K-3 CLASS SIZE FIX
Please continue to contact your Senator(s) in support of HB 13. Click here to find your Senator(s).
As you are talking about HB 13 with your Senator(s) an important point to remember is that the General Assembly has invested nearly $200 million since 2011 with the intent of lowering early grade class sizes. HB 13 recognizes this investment while preserving flexibility to generate dollars for specialty teachers.
Remember you need to be prepared in your 2017-18 local budget requests to ask for both the current expense and capital funding necessary to implement the scheduled changes to K-3 class size averages. We suggest that the needed funds be broken out and shown as a separate line-item in your local budget request. This will put a public spotlight on what the changes to K-3 class size averages are costing LEAs. Please also share with us the monetary impact of the K-3 class size changes in your district.
Talking Points on HB 13
HB 13 bill would:
a) Provide substantial relief from the drastic K-3 class size changes that are set to take effect this coming school year.
b) Give LEAs the flexibility to have a differential of 3 between the funded and average classroom teacher ratios starting in 2017-18 for K-3, which has been the historical practice. The differential of 3 for average class sizes returns 75% of the flexibility that is allowed (not necessarily used) this school year.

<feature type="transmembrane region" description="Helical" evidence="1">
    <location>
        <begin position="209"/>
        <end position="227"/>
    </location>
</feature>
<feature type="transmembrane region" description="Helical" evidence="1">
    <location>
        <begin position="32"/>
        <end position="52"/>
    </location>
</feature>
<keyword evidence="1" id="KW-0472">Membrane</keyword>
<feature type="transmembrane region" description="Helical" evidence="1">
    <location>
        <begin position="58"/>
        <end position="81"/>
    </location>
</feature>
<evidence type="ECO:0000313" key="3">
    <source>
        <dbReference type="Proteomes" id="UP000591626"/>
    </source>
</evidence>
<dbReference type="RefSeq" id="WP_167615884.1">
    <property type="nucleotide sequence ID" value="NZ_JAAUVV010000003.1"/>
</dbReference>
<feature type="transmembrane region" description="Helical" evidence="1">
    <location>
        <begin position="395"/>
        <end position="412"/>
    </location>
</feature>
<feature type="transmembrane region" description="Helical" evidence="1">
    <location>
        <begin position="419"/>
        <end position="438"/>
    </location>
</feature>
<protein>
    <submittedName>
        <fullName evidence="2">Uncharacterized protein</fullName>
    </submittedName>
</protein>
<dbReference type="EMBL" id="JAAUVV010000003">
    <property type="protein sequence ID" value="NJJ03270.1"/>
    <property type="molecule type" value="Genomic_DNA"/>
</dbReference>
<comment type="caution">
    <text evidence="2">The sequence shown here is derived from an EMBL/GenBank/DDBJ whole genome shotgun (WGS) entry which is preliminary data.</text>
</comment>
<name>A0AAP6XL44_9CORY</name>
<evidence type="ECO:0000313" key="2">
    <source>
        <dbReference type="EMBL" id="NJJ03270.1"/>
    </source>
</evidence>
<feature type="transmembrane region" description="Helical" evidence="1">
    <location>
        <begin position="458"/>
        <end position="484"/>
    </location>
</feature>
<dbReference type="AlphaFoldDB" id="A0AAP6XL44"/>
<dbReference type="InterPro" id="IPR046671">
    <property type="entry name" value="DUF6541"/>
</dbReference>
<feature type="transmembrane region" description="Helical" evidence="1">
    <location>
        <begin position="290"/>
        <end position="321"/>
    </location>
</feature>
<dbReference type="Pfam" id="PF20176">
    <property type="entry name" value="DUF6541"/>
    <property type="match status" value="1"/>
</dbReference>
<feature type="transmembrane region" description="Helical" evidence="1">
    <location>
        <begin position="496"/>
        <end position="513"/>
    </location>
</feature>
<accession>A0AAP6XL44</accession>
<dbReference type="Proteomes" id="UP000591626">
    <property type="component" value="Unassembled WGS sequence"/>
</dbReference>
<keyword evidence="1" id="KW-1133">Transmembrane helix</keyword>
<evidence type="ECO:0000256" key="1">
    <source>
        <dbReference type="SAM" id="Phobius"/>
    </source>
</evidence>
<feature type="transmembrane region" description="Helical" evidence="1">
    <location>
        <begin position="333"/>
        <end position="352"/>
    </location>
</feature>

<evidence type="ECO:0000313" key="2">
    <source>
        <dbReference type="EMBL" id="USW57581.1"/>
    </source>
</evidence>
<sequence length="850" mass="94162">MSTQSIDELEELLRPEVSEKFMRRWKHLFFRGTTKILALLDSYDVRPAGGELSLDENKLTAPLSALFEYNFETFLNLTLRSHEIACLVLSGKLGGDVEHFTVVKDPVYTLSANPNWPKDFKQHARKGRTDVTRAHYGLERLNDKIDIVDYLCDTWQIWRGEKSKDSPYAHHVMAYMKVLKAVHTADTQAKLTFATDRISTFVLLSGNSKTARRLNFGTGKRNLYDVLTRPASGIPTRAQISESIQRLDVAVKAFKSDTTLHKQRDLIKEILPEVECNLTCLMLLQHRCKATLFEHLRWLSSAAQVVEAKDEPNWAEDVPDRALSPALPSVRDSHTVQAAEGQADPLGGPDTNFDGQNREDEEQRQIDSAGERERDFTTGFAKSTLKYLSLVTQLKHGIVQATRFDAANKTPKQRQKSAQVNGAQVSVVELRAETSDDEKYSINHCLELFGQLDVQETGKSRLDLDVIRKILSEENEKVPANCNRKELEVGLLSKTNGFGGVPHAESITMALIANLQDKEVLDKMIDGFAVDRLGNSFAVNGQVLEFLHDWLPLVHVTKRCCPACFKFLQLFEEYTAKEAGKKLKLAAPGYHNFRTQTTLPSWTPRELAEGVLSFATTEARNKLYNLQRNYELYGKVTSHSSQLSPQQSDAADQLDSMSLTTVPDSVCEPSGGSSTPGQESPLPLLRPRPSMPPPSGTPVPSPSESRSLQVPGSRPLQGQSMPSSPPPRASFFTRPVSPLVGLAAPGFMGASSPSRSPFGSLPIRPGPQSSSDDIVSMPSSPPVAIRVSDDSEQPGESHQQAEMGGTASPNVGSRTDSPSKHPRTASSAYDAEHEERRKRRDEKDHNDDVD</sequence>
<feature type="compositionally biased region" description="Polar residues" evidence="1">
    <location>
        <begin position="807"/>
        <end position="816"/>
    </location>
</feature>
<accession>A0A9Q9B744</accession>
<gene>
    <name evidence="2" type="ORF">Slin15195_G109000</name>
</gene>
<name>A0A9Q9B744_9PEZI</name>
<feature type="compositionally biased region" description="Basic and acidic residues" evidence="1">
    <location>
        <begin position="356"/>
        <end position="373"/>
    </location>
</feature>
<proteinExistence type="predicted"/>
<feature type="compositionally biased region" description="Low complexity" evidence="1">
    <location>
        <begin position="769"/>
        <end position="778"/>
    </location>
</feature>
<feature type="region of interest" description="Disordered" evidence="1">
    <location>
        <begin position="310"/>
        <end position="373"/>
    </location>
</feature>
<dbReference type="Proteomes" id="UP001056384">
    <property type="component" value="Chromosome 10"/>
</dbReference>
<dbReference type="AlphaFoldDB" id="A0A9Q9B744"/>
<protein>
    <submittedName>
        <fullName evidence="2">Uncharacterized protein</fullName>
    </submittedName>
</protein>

While understanding that HB 13 is not a perfect solution to the K-3 class size issue, remember that if nothing passes on this districts will be forced to equalize the funded and average ratios in 2017-18 which could lead to (i) drastic cuts in art, music, and physical education teaching positions in K-3; (ii) an increase in class sizes in grades 4-12; or (iii) a funding hole that would need to be filled by an infusion of local dollars.
SCHOOL CALENDAR BILLS
A few more local school calendar flexibility bills were introduced this week. Below is an update on the status of school calendar flexibility bills in the General Assembly this session.
– 27 local bills giving various types of calendar flexibility to 53 school systems.
– 1 statewide bill-allows all LEAs to begin school no earlier than August 10 (HB 53 sponsored by Reps. Cody Henson, Kevin Corbin, Mitch Setzer, and Michele Presnell).
Click here to see if a calendar flexibility bill has been filed for your LEA.
*Action Needed/Draft Local Calendar Bill*
If NO local calendar flexibility bills have yet been filed for your LEA:
Please ask members of your local delegation, particularly on the Senate side, to introduce a local bill giving your LEA calendar flexibility. Use this draft local bill: click here for the draft bill.
If a local calendar flexibility bill has been filed for your LEA only in the House:
(1) Be sure to thank the bill sponsor(s).
(2) Ask your Senate members to introduce a similar local calendar flexibility bill for your LEA in the Senate.
Use this draft local bill: click here for the draft bill.
If a local calendar flexibility bill has been filed for your LEA in the Senate:
Be sure to thank the bill sponsor(s).
Governor Roy Cooper released his budget proposal this week. Highlights of the governor’s budget proposals for public schools are as follows:
– 10% average salary increase for teachers over two years.
– 6.5% average salary increase for school-based administrators.